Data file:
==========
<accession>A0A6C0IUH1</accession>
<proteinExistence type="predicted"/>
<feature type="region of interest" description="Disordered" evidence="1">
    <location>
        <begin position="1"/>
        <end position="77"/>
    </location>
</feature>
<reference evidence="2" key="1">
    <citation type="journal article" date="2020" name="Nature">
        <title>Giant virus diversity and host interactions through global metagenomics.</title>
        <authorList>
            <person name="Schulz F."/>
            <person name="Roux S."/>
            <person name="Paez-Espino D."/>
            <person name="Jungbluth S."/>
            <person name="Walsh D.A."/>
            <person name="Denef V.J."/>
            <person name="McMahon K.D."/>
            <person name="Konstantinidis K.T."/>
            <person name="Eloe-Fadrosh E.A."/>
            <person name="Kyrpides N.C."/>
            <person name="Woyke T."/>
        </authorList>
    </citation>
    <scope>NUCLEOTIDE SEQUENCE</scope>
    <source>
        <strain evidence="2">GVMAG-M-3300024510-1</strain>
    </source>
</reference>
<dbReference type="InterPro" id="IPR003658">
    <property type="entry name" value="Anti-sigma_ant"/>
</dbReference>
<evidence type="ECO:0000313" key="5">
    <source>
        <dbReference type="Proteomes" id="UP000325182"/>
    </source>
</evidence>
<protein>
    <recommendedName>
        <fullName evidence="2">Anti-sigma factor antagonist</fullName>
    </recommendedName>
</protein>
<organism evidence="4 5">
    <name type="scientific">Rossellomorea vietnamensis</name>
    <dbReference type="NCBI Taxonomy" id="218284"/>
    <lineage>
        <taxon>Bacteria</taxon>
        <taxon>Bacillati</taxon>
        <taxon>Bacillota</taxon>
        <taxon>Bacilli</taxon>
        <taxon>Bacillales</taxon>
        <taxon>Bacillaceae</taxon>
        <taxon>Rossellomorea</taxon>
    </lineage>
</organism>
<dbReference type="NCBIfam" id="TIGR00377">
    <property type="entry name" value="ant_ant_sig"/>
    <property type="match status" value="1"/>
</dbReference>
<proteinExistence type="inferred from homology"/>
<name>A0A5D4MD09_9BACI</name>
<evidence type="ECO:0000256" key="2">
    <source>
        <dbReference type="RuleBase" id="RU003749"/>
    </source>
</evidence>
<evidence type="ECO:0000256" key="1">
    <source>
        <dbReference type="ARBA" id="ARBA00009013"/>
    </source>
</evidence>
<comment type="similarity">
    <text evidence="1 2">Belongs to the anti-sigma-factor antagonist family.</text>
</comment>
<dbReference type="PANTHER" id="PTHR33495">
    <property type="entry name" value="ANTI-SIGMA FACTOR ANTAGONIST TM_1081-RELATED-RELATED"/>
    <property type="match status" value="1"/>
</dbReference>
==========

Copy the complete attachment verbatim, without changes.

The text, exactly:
<accession>A0A6C0IUH1</accession>
<proteinExistence type="predicted"/>
<feature type="region of interest" description="Disordered" evidence="1">
    <location>
        <begin position="1"/>
        <end position="77"/>
    </location>
</feature>
<reference evidence="2" key="1">
    <citation type="journal article" date="2020" name="Nature">
        <title>Giant virus diversity and host interactions through global metagenomics.</title>
        <authorList>
            <person name="Schulz F."/>
            <person name="Roux S."/>
            <person name="Paez-Espino D."/>
            <person name="Jungbluth S."/>
            <person name="Walsh D.A."/>
            <person name="Denef V.J."/>
            <person name="McMahon K.D."/>
            <person name="Konstantinidis K.T."/>
            <person name="Eloe-Fadrosh E.A."/>
            <person name="Kyrpides N.C."/>
            <person name="Woyke T."/>
        </authorList>
    </citation>
    <scope>NUCLEOTIDE SEQUENCE</scope>
    <source>
        <strain evidence="2">GVMAG-M-3300024510-1</strain>
    </source>
</reference>
<dbReference type="InterPro" id="IPR003658">
    <property type="entry name" value="Anti-sigma_ant"/>
</dbReference>
<evidence type="ECO:0000313" key="5">
    <source>
        <dbReference type="Proteomes" id="UP000325182"/>
    </source>
</evidence>
<protein>
    <recommendedName>
        <fullName evidence="2">Anti-sigma factor antagonist</fullName>
    </recommendedName>
</protein>
<organism evidence="4 5">
    <name type="scientific">Rossellomorea vietnamensis</name>
    <dbReference type="NCBI Taxonomy" id="218284"/>
    <lineage>
        <taxon>Bacteria</taxon>
        <taxon>Bacillati</taxon>
        <taxon>Bacillota</taxon>
        <taxon>Bacilli</taxon>
        <taxon>Bacillales</taxon>
        <taxon>Bacillaceae</taxon>
        <taxon>Rossellomorea</taxon>
    </lineage>
</organism>
<dbReference type="NCBIfam" id="TIGR00377">
    <property type="entry name" value="ant_ant_sig"/>
    <property type="match status" value="1"/>
</dbReference>
<proteinExistence type="inferred from homology"/>
<name>A0A5D4MD09_9BACI</name>
<evidence type="ECO:0000256" key="2">
    <source>
        <dbReference type="RuleBase" id="RU003749"/>
    </source>
</evidence>
<evidence type="ECO:0000256" key="1">
    <source>
        <dbReference type="ARBA" id="ARBA00009013"/>
    </source>
</evidence>
<comment type="similarity">
    <text evidence="1 2">Belongs to the anti-sigma-factor antagonist family.</text>
</comment>
<dbReference type="PANTHER" id="PTHR33495">
    <property type="entry name" value="ANTI-SIGMA FACTOR ANTAGONIST TM_1081-RELATED-RELATED"/>
    <property type="match status" value="1"/>
</dbReference>